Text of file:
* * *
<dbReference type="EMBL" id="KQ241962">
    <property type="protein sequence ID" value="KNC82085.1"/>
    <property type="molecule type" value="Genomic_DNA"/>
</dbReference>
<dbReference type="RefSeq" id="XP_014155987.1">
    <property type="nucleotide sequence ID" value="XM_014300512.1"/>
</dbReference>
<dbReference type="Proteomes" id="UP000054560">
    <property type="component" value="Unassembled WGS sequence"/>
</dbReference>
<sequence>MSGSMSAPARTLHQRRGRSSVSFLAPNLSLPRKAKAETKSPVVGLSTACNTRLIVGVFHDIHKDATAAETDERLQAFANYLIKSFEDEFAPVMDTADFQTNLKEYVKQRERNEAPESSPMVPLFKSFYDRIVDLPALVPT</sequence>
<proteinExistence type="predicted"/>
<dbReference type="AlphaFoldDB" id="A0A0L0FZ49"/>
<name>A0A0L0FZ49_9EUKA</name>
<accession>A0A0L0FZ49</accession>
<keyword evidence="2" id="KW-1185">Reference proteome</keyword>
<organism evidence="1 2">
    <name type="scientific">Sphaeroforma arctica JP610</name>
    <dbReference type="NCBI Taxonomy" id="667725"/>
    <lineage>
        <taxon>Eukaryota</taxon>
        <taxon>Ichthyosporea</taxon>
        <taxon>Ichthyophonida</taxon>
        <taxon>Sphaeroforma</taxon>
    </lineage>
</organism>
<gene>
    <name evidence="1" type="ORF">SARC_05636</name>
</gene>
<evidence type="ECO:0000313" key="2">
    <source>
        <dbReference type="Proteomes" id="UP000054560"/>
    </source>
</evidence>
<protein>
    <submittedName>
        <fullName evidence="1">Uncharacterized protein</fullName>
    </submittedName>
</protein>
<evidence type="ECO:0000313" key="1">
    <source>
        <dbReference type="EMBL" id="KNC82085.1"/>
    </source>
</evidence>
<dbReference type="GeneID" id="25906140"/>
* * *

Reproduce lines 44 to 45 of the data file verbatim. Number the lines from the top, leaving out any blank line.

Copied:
</evidence>
<dbReference type="GeneID" id="25906140"/>